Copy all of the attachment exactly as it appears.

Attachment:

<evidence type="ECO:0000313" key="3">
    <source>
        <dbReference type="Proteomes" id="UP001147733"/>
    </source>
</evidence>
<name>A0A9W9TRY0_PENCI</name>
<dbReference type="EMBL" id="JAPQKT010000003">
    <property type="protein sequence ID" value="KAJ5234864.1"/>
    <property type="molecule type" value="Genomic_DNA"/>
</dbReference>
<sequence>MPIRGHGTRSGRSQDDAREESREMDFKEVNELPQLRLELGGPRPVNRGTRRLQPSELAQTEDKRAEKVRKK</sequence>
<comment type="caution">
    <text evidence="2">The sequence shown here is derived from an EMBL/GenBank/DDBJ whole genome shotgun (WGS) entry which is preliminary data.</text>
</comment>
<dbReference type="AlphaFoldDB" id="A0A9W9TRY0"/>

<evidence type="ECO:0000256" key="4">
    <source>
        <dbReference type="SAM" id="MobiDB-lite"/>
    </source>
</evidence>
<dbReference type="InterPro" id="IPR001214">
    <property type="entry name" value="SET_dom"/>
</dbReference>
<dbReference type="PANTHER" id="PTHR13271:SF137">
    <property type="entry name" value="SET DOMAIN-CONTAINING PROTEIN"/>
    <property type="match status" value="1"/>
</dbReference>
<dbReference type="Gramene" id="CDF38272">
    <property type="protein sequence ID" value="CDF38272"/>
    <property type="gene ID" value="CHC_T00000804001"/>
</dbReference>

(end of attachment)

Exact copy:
<evidence type="ECO:0000313" key="3">
    <source>
        <dbReference type="Proteomes" id="UP001147733"/>
    </source>
</evidence>
<name>A0A9W9TRY0_PENCI</name>
<dbReference type="EMBL" id="JAPQKT010000003">
    <property type="protein sequence ID" value="KAJ5234864.1"/>
    <property type="molecule type" value="Genomic_DNA"/>
</dbReference>
<sequence>MPIRGHGTRSGRSQDDAREESREMDFKEVNELPQLRLELGGPRPVNRGTRRLQPSELAQTEDKRAEKVRKK</sequence>
<comment type="caution">
    <text evidence="2">The sequence shown here is derived from an EMBL/GenBank/DDBJ whole genome shotgun (WGS) entry which is preliminary data.</text>
</comment>
<dbReference type="AlphaFoldDB" id="A0A9W9TRY0"/>

<evidence type="ECO:0000256" key="4">
    <source>
        <dbReference type="SAM" id="MobiDB-lite"/>
    </source>
</evidence>
<dbReference type="InterPro" id="IPR001214">
    <property type="entry name" value="SET_dom"/>
</dbReference>
<dbReference type="PANTHER" id="PTHR13271:SF137">
    <property type="entry name" value="SET DOMAIN-CONTAINING PROTEIN"/>
    <property type="match status" value="1"/>
</dbReference>
<dbReference type="Gramene" id="CDF38272">
    <property type="protein sequence ID" value="CDF38272"/>
    <property type="gene ID" value="CHC_T00000804001"/>
</dbReference>